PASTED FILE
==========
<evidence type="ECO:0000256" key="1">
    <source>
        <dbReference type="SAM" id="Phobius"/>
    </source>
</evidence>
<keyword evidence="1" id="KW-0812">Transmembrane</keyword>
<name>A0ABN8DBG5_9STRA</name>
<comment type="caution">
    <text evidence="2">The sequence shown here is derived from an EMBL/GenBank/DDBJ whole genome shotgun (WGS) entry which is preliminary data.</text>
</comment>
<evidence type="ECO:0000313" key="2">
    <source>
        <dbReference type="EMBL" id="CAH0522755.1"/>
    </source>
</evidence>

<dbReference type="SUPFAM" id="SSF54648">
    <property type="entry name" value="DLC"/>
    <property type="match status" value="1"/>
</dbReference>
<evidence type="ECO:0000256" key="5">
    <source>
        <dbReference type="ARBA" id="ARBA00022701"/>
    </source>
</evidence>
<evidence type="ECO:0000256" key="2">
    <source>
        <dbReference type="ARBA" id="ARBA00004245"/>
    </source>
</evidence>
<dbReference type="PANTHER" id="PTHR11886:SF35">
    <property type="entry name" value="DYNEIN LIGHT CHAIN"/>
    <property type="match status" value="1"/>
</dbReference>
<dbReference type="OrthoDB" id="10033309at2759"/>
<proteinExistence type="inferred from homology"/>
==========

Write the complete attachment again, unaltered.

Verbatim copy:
<evidence type="ECO:0000256" key="1">
    <source>
        <dbReference type="SAM" id="Phobius"/>
    </source>
</evidence>
<keyword evidence="1" id="KW-0812">Transmembrane</keyword>
<name>A0ABN8DBG5_9STRA</name>
<comment type="caution">
    <text evidence="2">The sequence shown here is derived from an EMBL/GenBank/DDBJ whole genome shotgun (WGS) entry which is preliminary data.</text>
</comment>
<evidence type="ECO:0000313" key="2">
    <source>
        <dbReference type="EMBL" id="CAH0522755.1"/>
    </source>
</evidence>

<dbReference type="SUPFAM" id="SSF54648">
    <property type="entry name" value="DLC"/>
    <property type="match status" value="1"/>
</dbReference>
<evidence type="ECO:0000256" key="5">
    <source>
        <dbReference type="ARBA" id="ARBA00022701"/>
    </source>
</evidence>
<evidence type="ECO:0000256" key="2">
    <source>
        <dbReference type="ARBA" id="ARBA00004245"/>
    </source>
</evidence>
<dbReference type="PANTHER" id="PTHR11886:SF35">
    <property type="entry name" value="DYNEIN LIGHT CHAIN"/>
    <property type="match status" value="1"/>
</dbReference>
<dbReference type="OrthoDB" id="10033309at2759"/>
<proteinExistence type="inferred from homology"/>